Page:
What Inspired Bill to fly? No-one is really sure. When asked, he refers to his childhood longing to fly like the birds.

In the early 70’s Bill and his young family (wife Paula and son Aaron) moved from their one-room school house in Brougham Ontario to a 100 Acre Property located on a ridge in between Port Perry and Oshawa, in the hamlet of Purple Hill (I think it could be called a hamlet, there were at the time only about 4 families living there). The move had been initiated by the Federal government who had expropriated the school house for the proposed Pickering airport. The airport has still not materialized and hopefully never will. More on this story in Bill’s autobigraphical Father Goose.

A friend and neighbor from Claremont Ontario, Michael Robertson, had become interested in the newly developed sport of Hang Gliding, and found one of the hills behind Bill’s new home a great place to practice foot launching his early Rogallo Wing Gliders. Bill, not wanting to miss out on the fun purchased a revolutionary fixed-wing glider called the Easy Riser, a bi-wing craft designed in California by Larry Mauro. Bill Practiced foot launching from his back yard with varying degrees of success. Steering on the riser was controlled by two drag rudders, mounted between the wingtips. To turn you twisted the bars under your armpits that you hang from. Pitch control was by weight shift, leaning forward made you go down and backward made you tilt upwards.

Tired of endlessly hauling the glider back up the hill, Bill took the next step and bolted an 8 horsepower go-kart engine on to the back of the glider, carved himself a propeller and on a fateful day in 1978 made Canadian aviation history by becoming the first in our Country to foot-launch a rigid winged powered aircraft.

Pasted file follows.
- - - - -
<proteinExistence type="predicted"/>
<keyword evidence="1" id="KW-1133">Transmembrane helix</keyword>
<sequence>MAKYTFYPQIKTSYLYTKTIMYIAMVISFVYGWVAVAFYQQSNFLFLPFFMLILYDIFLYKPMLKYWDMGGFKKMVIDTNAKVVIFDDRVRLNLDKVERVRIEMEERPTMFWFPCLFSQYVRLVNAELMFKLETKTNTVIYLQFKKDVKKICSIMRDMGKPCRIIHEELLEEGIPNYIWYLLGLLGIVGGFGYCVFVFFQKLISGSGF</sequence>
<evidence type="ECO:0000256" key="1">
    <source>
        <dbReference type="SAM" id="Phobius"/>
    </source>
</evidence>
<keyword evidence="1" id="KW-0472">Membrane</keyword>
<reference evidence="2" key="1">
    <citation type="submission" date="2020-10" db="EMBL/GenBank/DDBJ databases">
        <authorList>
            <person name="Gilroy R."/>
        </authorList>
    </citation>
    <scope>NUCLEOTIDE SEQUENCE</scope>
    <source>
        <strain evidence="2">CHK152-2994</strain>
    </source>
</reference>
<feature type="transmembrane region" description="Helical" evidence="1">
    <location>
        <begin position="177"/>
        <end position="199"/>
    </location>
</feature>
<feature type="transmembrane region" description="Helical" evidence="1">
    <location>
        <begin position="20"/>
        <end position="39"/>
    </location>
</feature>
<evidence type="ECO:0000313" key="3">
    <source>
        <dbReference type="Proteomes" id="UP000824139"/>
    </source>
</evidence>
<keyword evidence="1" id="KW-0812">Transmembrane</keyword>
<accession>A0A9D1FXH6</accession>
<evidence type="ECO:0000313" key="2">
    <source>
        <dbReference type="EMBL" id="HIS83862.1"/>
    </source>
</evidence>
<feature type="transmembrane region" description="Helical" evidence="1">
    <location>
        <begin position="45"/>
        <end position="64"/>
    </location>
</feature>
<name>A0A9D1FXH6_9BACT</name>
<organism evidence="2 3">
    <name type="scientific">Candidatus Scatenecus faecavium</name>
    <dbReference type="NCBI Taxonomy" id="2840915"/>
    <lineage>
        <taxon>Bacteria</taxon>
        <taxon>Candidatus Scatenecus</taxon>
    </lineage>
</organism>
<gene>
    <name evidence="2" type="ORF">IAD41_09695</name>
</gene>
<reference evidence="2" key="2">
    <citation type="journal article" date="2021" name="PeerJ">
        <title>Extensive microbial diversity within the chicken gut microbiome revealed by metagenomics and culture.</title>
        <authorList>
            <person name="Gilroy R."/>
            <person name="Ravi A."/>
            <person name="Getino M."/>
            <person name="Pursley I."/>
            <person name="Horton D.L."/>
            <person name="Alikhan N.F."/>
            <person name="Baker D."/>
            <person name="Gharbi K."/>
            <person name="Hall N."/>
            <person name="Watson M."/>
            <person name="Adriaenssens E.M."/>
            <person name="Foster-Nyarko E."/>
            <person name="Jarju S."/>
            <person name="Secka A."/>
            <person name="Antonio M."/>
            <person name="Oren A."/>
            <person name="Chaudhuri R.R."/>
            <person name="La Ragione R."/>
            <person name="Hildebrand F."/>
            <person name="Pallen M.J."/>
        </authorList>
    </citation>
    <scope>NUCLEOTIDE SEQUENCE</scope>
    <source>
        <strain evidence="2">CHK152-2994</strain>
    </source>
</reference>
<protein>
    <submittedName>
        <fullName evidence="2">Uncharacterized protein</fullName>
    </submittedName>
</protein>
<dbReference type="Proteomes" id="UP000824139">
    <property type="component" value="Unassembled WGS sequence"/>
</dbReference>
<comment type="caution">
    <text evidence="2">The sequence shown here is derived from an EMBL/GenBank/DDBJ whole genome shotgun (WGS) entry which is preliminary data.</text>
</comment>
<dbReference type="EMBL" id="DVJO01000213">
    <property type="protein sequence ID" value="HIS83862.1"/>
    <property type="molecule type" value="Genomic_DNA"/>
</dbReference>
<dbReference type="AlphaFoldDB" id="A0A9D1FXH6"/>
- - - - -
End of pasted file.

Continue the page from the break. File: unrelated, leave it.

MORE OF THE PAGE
The first flights were quite dangerous, and the footage is classic, see the video links below. Soon enough, foot launching lost it’s romance (probably about the same time that the heel of his running shoe exploded one of the hand-carved props), and the riser, with a high thrust line and weight shift pitch control was inherently unstable. Hanging from those cross bars by the armpits couldn’t have been much fun either.

The evolution of the aircraft that was finally used to imprint and train the geese happened over a period of about 6 years, and not always smooth. With Bill as the designer, engineer, fabricator and test pilot it is surprising how few injuries were sustained. There were a number of setbacks, including a broken tailbone, and a hanger that collapsed due to snow load destroying the ultralight. The final version was quite a step up from the old foot launch powered glider, and featured a tail fashioned from two drag rudders, a Chrome-Molly tricycle landing gear with steerable nose-wheel, bungee cord suspension, and a reliable 3 cylinder 2 stroke Konig engine capable of producing 24 horsepower. The pilot no longer had to hang from his armpits but was seated comfortably in a swing seat and controlled the pitch with a joystick.

Cosmos Trikes

Though the modified Easy-Riser was excellent for working with the geese, it was not the ideal aircraft for long distance migration. The riser’s small fuel tank gave it limited range, and it’s underpowered engine made take-offs in tight spaces difficult or impossible. Parts were hard to come by or had to be fabricated. Bill and Joe Duff, a photographer and avid ultralight pilot from Toronto decided a different type of aircraft was needed for their 1993 migration from Purple Hill to Virginia. They came up with the Idea of using a modified trike design. The trike consists of a hang-glider wing with A-frame controller above a tricycle landing gear configuration. After researching several manufacturers they determined the Cosmos, designed and manufactured in France was the right machine. It has the power needed to get out of short fields and, with the larger wing, was able to fly slowly enough for the birds. Operation Migration has had great success with the trikes and currently employs at least three for their On-going migration experiments with cranes. These versatile aircraft come in single or dual seat configurations and have very reliable Rotax engines. The wings detach quite easily and roll up into a tube for easy trailering. The Columbia movie FLY AWAY HOME featured both the trike and the Easy Riser.